Space your campaigns out (if possible) so you can measure their effectiveness more easily. For example, push out a Twitter campaign and leave it alone for a week. Pay attention to your analytics and you’ll likely see a spike from your followers and retweets on the initial launch followed by traffic from people that didn’t see it on the first day plus more retweets. If you’re lucky, someone will pick it up and publish it on a different platform or even via email. Then you can move ahead with the campaign on another channel.
Goal overview in Google Analytics – used with permission. [7. Avinash Kaushik, Occam’s Razor, Best Social Media Metrics: Conversation, Amplification, Applause, Economic Value]
7. Follow through
If you tell the visitor you’re going to do something. Do it and do it quickly. The moment they leave your website they begin to forget about. Especially if they’re comparing you to someone else.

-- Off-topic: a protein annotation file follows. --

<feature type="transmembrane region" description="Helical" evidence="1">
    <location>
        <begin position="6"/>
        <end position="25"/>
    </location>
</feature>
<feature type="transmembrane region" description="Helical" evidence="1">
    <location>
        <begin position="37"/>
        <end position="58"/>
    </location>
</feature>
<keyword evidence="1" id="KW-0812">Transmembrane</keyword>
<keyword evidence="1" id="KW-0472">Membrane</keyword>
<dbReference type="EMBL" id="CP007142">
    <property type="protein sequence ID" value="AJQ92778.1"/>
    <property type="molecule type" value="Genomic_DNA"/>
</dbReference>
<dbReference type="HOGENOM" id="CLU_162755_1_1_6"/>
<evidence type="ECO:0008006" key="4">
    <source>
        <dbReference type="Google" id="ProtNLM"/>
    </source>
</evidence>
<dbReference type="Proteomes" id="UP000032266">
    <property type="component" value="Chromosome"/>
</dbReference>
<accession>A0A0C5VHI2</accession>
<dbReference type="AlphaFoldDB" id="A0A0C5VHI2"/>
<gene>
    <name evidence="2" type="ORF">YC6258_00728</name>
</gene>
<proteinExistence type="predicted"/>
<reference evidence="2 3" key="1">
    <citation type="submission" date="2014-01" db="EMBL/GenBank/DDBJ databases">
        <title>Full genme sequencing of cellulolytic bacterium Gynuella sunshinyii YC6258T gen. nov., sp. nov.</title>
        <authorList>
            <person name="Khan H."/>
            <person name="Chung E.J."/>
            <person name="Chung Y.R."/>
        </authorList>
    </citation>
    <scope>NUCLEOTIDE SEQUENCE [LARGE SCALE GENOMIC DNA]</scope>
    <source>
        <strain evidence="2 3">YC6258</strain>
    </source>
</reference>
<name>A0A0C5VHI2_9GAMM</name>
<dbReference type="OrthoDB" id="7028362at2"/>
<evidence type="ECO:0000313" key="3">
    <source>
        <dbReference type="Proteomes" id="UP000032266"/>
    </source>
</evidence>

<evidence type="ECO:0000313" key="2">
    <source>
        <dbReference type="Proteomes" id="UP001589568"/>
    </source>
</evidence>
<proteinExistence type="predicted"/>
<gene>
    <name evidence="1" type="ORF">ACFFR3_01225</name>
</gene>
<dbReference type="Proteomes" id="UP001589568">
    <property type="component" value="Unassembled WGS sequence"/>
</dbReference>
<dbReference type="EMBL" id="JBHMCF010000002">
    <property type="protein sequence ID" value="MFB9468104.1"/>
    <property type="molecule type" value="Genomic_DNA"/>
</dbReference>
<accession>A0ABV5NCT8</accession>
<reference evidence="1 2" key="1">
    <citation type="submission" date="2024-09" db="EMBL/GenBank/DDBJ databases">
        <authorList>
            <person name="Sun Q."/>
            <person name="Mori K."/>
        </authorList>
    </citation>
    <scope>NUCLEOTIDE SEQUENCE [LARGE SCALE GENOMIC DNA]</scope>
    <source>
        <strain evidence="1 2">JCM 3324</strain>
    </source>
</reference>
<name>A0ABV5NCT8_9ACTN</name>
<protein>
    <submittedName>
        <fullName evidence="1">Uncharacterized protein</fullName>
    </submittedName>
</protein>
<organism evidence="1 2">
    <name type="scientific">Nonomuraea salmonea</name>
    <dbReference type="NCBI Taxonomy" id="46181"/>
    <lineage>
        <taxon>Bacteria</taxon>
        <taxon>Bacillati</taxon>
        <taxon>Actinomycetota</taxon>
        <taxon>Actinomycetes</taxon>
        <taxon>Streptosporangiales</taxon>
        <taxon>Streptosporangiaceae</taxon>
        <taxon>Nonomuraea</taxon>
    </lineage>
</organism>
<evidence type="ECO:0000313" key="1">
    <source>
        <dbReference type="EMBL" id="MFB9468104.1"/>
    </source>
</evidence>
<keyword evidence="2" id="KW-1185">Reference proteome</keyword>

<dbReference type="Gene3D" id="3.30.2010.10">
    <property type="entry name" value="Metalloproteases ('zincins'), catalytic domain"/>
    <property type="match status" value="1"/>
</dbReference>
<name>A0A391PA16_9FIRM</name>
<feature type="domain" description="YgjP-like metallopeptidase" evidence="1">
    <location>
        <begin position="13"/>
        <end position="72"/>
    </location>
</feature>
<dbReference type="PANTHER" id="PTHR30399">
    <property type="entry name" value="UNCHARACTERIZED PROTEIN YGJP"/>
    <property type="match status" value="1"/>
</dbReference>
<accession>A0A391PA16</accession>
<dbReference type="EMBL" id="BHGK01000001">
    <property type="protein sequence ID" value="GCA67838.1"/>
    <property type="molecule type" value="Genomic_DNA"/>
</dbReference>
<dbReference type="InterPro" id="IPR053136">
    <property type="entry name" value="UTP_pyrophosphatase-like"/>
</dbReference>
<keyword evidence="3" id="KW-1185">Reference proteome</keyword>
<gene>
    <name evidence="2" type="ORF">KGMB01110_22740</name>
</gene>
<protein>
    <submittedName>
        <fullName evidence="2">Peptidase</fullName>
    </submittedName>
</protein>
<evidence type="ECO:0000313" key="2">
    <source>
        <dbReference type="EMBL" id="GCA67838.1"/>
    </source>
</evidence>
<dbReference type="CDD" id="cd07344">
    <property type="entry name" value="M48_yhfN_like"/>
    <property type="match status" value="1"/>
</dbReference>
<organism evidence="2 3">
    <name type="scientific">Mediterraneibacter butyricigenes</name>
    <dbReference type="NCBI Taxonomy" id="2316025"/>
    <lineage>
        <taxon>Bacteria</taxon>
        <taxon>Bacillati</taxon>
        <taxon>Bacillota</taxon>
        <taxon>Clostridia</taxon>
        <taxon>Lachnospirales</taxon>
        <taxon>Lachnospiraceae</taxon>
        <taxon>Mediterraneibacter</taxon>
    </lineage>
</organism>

Send a reply email, even if it’s automated, it tells them how much you appreciate their contact. Reiterate what you’re going to do for them both in the email and on the thank you page (yes this means a different email and thank you page for each different CTA) and offer them an incentive (if you can) to keep them connected with you.
Come visit the campus and get a free meal on us!
If your systems are setup properly, you should be able to personalize this email. Then follow through on your promise. And make no mistake, it IS a promise.
Why do you need a thank you page at all? First of all, it’s the polite thing to do… But more importantly, the thank you page serves as a method to continue your interaction with a user. [8. Megan Marrs, The Wordstream Blog, Think You Can Throw Up Any Old Thank You Page? Think Again.]
Follow the links in the attributions below to learn more!